Rotation in wall clouds

Sarah Berling

I was looking at the Target Area forum for yesterday's information and pictures and I saw a picture that looked a lot like a tornado. The author, however, said that there wasn't any rotation. How can you tell, just by looking at the cloud, if there's any rotation? It sure as heck looked like a tornado to me.

I am no expert but the things that I would check is to look at the edges of the cloud and the movement should be in a somewhat horizontal direction if it is a tornado. Also I would suspect that the movement would be fairly noticeable. The edges would normaly appear to be smoother but this may not always be the case.
The cloud in question I suspect was a scud cloud which is caused by rising air condensing as it is pushed or lifted up. This is a slow process and it may be difficult to tell which direction that it is moving without looking at it for a while.

Hope im not too far off base here.

Photos can be deceiving that way. You can't spot rotation from looking at a still picture. You may know what a tornado looks like, but less obvious circulations require time spent watching them move to really determine if there's rotation happening.

Some tips to determine rotation in hard to determine situations

1. If you are not close enough to the circulation/meso, distance may cause you to not be able to ascertain rotation. This would be a "suspicious lowering" type of situation. If it is safe to do so, getting a little closer to confirm rotation would be helpful.

2. The suspect cloud's edges will change -- will not be static. A non-rotating cloud formation will have very little changes with the edges -- or perhaps a slow UPWARD motion. Upward however does not mean definitely indicate rotation - but does indicate the presence of an updraft.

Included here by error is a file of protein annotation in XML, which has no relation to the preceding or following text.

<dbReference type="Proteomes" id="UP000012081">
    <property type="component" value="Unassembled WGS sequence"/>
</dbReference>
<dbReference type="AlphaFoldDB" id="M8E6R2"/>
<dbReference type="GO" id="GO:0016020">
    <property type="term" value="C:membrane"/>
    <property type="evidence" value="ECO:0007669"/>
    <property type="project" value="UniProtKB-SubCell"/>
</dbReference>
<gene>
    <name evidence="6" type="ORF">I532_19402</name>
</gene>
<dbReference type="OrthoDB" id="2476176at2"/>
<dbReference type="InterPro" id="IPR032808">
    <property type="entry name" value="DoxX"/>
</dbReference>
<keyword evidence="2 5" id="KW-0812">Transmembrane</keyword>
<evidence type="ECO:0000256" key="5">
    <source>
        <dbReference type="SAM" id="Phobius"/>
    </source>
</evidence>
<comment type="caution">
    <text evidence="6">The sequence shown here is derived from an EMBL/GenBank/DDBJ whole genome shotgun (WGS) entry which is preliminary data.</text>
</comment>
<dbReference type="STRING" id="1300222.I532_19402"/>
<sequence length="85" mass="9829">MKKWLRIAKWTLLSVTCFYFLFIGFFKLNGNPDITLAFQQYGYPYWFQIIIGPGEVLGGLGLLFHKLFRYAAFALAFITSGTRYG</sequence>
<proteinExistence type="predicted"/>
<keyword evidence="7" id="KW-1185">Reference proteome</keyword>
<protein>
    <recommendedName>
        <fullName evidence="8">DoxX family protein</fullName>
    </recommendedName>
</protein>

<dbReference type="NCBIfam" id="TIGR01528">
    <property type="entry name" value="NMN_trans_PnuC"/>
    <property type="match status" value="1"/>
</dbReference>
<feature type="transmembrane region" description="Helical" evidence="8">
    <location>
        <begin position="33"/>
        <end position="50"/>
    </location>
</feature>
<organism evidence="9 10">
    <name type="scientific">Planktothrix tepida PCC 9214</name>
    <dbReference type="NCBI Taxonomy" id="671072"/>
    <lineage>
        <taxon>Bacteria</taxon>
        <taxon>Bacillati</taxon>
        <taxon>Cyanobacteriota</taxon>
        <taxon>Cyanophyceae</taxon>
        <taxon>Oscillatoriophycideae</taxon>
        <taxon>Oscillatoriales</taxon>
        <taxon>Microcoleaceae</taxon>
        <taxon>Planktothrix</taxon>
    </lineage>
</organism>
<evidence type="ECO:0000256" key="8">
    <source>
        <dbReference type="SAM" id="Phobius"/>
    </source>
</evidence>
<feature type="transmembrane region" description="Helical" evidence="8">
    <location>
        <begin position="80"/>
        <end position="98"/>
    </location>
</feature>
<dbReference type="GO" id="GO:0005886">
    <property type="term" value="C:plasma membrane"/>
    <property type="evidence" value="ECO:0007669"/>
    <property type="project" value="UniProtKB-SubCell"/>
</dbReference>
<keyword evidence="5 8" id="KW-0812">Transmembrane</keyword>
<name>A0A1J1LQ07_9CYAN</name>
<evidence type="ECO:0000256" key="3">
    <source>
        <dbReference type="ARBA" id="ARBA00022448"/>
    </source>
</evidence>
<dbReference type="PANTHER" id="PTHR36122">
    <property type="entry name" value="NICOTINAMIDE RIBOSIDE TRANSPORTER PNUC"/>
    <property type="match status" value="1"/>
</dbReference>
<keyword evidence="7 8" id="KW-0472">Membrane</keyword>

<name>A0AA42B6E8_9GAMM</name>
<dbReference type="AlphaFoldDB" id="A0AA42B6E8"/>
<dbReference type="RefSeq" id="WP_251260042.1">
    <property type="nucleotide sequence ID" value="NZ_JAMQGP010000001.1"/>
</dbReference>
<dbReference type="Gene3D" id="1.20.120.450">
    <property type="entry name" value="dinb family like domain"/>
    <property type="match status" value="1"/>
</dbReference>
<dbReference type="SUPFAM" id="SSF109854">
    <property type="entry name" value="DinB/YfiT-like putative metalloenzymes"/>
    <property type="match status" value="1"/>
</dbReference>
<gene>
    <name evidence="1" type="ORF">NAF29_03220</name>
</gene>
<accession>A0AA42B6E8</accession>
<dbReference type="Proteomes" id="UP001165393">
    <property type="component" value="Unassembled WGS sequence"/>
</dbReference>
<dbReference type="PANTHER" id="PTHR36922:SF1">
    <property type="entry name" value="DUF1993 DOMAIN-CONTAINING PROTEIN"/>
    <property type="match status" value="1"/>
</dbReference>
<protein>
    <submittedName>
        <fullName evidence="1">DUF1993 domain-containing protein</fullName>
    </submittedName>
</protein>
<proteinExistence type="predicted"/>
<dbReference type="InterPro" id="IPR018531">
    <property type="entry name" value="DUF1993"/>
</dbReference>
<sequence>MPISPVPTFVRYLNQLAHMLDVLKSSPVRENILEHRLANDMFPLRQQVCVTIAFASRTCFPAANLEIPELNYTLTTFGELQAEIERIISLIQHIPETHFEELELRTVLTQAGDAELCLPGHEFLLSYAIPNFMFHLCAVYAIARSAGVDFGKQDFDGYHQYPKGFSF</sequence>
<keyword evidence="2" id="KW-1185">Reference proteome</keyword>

3. Look AROUND the suspect cloud for rotating clouds or cloud formations. It should be fairly easy to ascertain rotation as the clouds to the front of the formation will move from left to right and the clouds behind the formation will move right to left in a typical cyclonic tornado situation, and vice-versa for anticyclonic situations.

4. Most importantly, do not make a rash decision -- take a minute or two to study the feature if you are not certain. If you are in doubt, say so.

5. Identify between sustained rotation and short spin-up type rotation. "Eddies" on forward flanks may briefly exhibit rotation but are usually not tornadic threats. In meso situations on the business end of the storm -- If its rotating fast enough to tornado, you won't have much doubt about it.

As was mentioned, you can never tell from a still picture what is and is not a rotating feature, no matter how convincing it would look -- you'd have to study video or "have been there". :) There's actually a great page out there on the web on tornado lookalikes including smokenadoes, scud features, inflow lookalikes and others. WIsh I had that link available while I am here at work.

Hope this is helpful.
Discerning rotation is not always easy for me, either, especially at a distance. I can recall instances where I was close enough that a wall cloud appeared as a donut visibly rotating. In such cases, there is no doubt. However, it usually isn't that easy.

One interesting case for me this year occurred near Okmulgee, OK on 3/21/05. The storm had previously tornadoed, and I spotted several "suspicious lowerings" under the storm's rain-free base about 3 miles north of me. I could not positively identify any of these as rotating (probably due to my distance from them) but took some video anyway. Later, upon reviewing my video, I was able to positively identify rotation on one of them.

I can also remember a time in June 1998 where an isolated tornadic supercell passed along U.S. highway 64 near Morrison, OK. The wall cloud shape was "textbook" -- easily identifiable from Stillwater -- but from that distance, I couldn't actually see the rotating motion, even though I knew it was there.

As storm chasers, we want to see rotation, but let's face it -- most thunderstorm features are non-tornadic and do not exhibit quite what we're most looking for. I strongly agree with the previous poster that we should report suspicious lowerings as such and not be overly hasty to report rotation when perhaps none exists.
Rotation from far away from a cloud that is lying high up, is sort of tough to see, even if perhaps the clouds lies low, if you are far away, rotation may not be visable. In order for me to see rotation I have to get close to the area in which I suspect to be rotating.